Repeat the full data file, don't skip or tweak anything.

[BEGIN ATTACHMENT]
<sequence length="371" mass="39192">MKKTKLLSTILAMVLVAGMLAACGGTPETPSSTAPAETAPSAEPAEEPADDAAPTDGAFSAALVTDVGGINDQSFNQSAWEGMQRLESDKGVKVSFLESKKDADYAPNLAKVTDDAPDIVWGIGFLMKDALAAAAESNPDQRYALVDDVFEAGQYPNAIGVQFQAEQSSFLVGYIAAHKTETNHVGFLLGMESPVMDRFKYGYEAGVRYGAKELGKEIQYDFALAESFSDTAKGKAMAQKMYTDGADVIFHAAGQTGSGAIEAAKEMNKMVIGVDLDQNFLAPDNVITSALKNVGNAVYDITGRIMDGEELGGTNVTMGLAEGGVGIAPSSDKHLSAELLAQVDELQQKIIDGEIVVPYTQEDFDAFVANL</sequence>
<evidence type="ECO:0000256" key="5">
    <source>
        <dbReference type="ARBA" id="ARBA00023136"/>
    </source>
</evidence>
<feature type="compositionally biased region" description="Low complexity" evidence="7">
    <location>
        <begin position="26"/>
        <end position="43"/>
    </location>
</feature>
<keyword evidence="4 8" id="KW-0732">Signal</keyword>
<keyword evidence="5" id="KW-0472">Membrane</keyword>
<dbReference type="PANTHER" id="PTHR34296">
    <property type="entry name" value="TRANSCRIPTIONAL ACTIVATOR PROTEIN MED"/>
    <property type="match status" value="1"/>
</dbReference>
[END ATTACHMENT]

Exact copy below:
<sequence length="371" mass="39192">MKKTKLLSTILAMVLVAGMLAACGGTPETPSSTAPAETAPSAEPAEEPADDAAPTDGAFSAALVTDVGGINDQSFNQSAWEGMQRLESDKGVKVSFLESKKDADYAPNLAKVTDDAPDIVWGIGFLMKDALAAAAESNPDQRYALVDDVFEAGQYPNAIGVQFQAEQSSFLVGYIAAHKTETNHVGFLLGMESPVMDRFKYGYEAGVRYGAKELGKEIQYDFALAESFSDTAKGKAMAQKMYTDGADVIFHAAGQTGSGAIEAAKEMNKMVIGVDLDQNFLAPDNVITSALKNVGNAVYDITGRIMDGEELGGTNVTMGLAEGGVGIAPSSDKHLSAELLAQVDELQQKIIDGEIVVPYTQEDFDAFVANL</sequence>
<evidence type="ECO:0000256" key="5">
    <source>
        <dbReference type="ARBA" id="ARBA00023136"/>
    </source>
</evidence>
<feature type="compositionally biased region" description="Low complexity" evidence="7">
    <location>
        <begin position="26"/>
        <end position="43"/>
    </location>
</feature>
<keyword evidence="4 8" id="KW-0732">Signal</keyword>
<keyword evidence="5" id="KW-0472">Membrane</keyword>
<dbReference type="PANTHER" id="PTHR34296">
    <property type="entry name" value="TRANSCRIPTIONAL ACTIVATOR PROTEIN MED"/>
    <property type="match status" value="1"/>
</dbReference>